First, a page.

South African President Jacob Zuma reshuffles government, sparks controversy

March 31, 2017 5:30 pm

South African President (photo by AFP)

South ’s president
fired his respected finance minister early Friday in a move that spooked
investors this week and has sent the country’s currency tumbling.

President
Jacob Zuma’s replacement of Pravin Gordhan comes as part of a cabinet
shuffle that changes 10 of the country’s 35 ministers.
The new ministers will be sworn in later Friday.
Pressure
has been growing on Zuma to step down after he recalled Gordhan, who
has a strong reputation as a bulwark against corruption, from a trade
trip in London earlier this week.
The
recall caused ’s rand to lose nearly five percent, another
blow to Africa’s most industrialized economy that grew just 0.5 percent
last year.
Many South Africans had viewed Gordhan as a responsible steward of an economy facing possible credit rating downgrades.
Gordhan has been replaced by Malusi Gigaba, a former home affairs minister, a statement from the president’s office said.
South
Africa’s two main opposition parties took aim at the president on
Thursday, with one appealing to the highest court to order impeachment
proceedings and the other announcing it will launch a vote of no
confidence.
On Wednesday, Gordhan inspired a standing ovation at
the funeral of one of South Africa’s leading anti-apartheid activists as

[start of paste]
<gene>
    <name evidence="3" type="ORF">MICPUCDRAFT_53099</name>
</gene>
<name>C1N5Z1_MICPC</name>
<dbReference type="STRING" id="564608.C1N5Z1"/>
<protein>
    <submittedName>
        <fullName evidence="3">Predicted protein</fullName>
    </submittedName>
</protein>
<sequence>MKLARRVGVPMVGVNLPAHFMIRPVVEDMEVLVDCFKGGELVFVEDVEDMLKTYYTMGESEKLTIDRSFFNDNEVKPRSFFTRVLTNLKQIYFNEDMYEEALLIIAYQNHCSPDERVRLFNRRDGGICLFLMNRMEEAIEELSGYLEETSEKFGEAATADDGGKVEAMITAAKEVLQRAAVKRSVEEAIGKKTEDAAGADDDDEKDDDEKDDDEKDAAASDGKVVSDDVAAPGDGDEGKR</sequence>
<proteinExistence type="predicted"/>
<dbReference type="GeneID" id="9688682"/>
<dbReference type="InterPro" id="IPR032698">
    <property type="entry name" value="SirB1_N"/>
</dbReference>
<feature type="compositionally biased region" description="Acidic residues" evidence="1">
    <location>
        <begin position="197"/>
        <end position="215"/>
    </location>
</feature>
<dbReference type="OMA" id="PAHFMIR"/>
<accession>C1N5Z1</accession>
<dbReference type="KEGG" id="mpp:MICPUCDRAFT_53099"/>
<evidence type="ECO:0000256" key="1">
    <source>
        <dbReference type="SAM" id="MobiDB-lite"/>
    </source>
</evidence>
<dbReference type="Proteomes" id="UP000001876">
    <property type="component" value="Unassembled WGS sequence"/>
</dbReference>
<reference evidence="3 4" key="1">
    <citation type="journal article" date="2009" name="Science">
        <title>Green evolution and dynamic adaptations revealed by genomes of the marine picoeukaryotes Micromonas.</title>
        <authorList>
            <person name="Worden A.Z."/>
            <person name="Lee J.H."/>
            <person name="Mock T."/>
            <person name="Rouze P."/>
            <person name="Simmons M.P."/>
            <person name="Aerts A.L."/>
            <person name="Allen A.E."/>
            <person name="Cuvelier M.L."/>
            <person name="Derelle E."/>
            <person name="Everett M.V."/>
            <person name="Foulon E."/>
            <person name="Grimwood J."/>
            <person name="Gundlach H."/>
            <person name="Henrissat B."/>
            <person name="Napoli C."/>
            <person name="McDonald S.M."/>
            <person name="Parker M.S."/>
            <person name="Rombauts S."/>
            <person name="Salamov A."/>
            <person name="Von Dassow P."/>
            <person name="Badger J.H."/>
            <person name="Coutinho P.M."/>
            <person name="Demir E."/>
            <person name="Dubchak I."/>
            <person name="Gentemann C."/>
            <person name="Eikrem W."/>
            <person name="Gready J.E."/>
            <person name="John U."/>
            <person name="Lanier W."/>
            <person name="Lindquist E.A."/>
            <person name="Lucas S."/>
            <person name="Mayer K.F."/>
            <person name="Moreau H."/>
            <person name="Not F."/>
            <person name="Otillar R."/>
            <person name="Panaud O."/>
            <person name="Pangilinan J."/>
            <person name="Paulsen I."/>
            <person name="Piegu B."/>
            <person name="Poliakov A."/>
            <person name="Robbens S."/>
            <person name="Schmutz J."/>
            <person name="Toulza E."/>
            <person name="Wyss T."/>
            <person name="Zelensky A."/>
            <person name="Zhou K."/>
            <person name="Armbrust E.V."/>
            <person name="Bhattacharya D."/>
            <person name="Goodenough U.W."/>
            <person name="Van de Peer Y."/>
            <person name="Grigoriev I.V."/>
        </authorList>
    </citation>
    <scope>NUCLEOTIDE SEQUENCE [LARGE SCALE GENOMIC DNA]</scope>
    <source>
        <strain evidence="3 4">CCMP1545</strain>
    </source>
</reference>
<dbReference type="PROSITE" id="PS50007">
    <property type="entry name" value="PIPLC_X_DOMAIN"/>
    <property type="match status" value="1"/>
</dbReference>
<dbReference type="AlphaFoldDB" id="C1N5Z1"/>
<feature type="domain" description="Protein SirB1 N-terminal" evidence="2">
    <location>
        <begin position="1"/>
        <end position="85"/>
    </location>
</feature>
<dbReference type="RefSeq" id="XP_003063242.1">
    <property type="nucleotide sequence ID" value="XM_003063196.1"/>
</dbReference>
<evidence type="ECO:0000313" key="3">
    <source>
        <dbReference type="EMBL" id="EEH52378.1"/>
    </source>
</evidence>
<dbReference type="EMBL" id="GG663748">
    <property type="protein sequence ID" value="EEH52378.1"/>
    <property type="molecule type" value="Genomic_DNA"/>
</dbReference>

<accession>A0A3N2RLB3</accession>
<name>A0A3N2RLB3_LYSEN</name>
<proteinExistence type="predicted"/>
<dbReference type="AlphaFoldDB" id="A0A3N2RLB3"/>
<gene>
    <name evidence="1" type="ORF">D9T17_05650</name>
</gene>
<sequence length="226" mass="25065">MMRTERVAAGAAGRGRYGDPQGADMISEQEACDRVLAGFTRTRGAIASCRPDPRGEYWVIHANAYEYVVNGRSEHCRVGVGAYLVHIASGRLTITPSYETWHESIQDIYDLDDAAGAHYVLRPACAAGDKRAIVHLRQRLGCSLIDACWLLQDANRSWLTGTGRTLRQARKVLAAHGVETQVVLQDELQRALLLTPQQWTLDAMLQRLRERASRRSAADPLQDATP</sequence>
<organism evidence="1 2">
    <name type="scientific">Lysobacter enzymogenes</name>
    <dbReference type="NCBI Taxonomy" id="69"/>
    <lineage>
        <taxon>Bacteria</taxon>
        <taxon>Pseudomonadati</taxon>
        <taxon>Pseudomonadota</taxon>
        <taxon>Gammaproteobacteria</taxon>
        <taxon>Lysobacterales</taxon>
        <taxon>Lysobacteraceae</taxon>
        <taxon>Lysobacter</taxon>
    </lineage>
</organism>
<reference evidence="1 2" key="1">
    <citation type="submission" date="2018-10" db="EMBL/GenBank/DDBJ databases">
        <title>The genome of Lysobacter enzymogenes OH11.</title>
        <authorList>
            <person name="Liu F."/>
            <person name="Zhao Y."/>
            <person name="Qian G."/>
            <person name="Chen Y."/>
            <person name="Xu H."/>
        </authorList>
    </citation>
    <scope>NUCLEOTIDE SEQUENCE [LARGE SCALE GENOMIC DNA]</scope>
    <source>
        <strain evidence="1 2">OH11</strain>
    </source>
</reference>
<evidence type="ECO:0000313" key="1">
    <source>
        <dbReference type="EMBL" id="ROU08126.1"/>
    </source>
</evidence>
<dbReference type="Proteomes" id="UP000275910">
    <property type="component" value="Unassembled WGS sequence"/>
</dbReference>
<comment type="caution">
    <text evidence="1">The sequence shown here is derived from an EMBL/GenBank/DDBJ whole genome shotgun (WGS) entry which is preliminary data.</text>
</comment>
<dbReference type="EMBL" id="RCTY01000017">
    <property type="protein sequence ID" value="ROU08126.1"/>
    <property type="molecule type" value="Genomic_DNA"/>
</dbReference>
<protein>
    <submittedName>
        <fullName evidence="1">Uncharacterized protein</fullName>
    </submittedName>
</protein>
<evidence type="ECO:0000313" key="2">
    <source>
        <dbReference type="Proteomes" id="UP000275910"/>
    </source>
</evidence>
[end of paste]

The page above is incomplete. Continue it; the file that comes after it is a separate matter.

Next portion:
longtime leaders of the ruling African National Congress, the country’s
former liberation movement, called for Zuma to step down.

South
African Finance Minister Pravin Gordhan attends the funeral of late
South African anti-apartheid activist Ahmed Kathrada at the Westpark
Cemetery in Johannesburg, South Africa, March 29, 2017. (Photo by AFP)The new cabinet changes are “to improve efficiency and effectiveness,” the statement from Zuma’s office said.
But even allies of the ruling party had warned against replacing Gordhan.
The scandal-ridden Zuma in November last year survived an attempt by senior party members to oust him as president.
Earlier
last year, South Africa’s highest court found that Zuma had violated
his oath of office by refusing to abide by an order to pay back some of
the millions of dollars in public money spent on upgrading his rural
home.

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